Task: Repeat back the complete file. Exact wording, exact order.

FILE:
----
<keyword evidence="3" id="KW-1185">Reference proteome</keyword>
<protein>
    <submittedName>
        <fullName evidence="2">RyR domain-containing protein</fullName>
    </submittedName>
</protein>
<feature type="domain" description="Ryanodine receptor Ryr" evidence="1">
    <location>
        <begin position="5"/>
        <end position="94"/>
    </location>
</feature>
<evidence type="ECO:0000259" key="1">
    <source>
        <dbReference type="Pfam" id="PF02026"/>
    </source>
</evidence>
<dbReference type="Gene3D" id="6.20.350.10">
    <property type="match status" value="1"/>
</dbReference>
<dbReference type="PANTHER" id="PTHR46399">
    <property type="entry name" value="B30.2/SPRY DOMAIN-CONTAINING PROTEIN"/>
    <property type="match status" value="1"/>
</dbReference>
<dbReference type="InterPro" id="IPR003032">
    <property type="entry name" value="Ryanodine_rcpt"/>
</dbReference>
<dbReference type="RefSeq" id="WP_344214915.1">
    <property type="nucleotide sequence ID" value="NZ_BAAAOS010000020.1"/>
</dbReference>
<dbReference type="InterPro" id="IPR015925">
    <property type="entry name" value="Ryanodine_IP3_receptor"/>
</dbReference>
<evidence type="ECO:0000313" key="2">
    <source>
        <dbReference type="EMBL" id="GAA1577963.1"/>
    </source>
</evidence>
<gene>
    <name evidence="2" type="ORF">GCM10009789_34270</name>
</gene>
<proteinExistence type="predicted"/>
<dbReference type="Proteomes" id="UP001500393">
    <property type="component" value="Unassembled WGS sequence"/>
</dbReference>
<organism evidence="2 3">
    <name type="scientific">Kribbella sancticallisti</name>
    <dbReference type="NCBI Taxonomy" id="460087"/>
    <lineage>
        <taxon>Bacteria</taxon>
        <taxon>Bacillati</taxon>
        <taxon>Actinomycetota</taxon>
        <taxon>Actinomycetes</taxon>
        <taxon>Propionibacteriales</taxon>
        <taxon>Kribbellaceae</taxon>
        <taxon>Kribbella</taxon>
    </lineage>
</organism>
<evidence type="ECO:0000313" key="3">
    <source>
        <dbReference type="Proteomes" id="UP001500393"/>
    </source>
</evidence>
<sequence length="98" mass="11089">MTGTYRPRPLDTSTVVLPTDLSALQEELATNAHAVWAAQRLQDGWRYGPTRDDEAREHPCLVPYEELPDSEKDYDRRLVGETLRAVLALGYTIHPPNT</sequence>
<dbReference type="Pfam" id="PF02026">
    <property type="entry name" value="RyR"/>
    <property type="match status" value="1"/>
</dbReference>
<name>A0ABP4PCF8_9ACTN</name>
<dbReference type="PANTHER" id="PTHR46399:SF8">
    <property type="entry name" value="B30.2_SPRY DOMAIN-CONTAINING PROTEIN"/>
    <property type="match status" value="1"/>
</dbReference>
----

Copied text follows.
<keyword evidence="3" id="KW-1185">Reference proteome</keyword>
<protein>
    <submittedName>
        <fullName evidence="2">RyR domain-containing protein</fullName>
    </submittedName>
</protein>
<feature type="domain" description="Ryanodine receptor Ryr" evidence="1">
    <location>
        <begin position="5"/>
        <end position="94"/>
    </location>
</feature>
<evidence type="ECO:0000259" key="1">
    <source>
        <dbReference type="Pfam" id="PF02026"/>
    </source>
</evidence>
<dbReference type="Gene3D" id="6.20.350.10">
    <property type="match status" value="1"/>
</dbReference>
<dbReference type="PANTHER" id="PTHR46399">
    <property type="entry name" value="B30.2/SPRY DOMAIN-CONTAINING PROTEIN"/>
    <property type="match status" value="1"/>
</dbReference>
<dbReference type="InterPro" id="IPR003032">
    <property type="entry name" value="Ryanodine_rcpt"/>
</dbReference>
<dbReference type="RefSeq" id="WP_344214915.1">
    <property type="nucleotide sequence ID" value="NZ_BAAAOS010000020.1"/>
</dbReference>
<dbReference type="InterPro" id="IPR015925">
    <property type="entry name" value="Ryanodine_IP3_receptor"/>
</dbReference>
<evidence type="ECO:0000313" key="2">
    <source>
        <dbReference type="EMBL" id="GAA1577963.1"/>
    </source>
</evidence>
<gene>
    <name evidence="2" type="ORF">GCM10009789_34270</name>
</gene>
<proteinExistence type="predicted"/>
<dbReference type="Proteomes" id="UP001500393">
    <property type="component" value="Unassembled WGS sequence"/>
</dbReference>
<organism evidence="2 3">
    <name type="scientific">Kribbella sancticallisti</name>
    <dbReference type="NCBI Taxonomy" id="460087"/>
    <lineage>
        <taxon>Bacteria</taxon>
        <taxon>Bacillati</taxon>
        <taxon>Actinomycetota</taxon>
        <taxon>Actinomycetes</taxon>
        <taxon>Propionibacteriales</taxon>
        <taxon>Kribbellaceae</taxon>
        <taxon>Kribbella</taxon>
    </lineage>
</organism>
<evidence type="ECO:0000313" key="3">
    <source>
        <dbReference type="Proteomes" id="UP001500393"/>
    </source>
</evidence>
<sequence length="98" mass="11089">MTGTYRPRPLDTSTVVLPTDLSALQEELATNAHAVWAAQRLQDGWRYGPTRDDEAREHPCLVPYEELPDSEKDYDRRLVGETLRAVLALGYTIHPPNT</sequence>
<dbReference type="Pfam" id="PF02026">
    <property type="entry name" value="RyR"/>
    <property type="match status" value="1"/>
</dbReference>
<name>A0ABP4PCF8_9ACTN</name>
<dbReference type="PANTHER" id="PTHR46399:SF8">
    <property type="entry name" value="B30.2_SPRY DOMAIN-CONTAINING PROTEIN"/>
    <property type="match status" value="1"/>
</dbReference>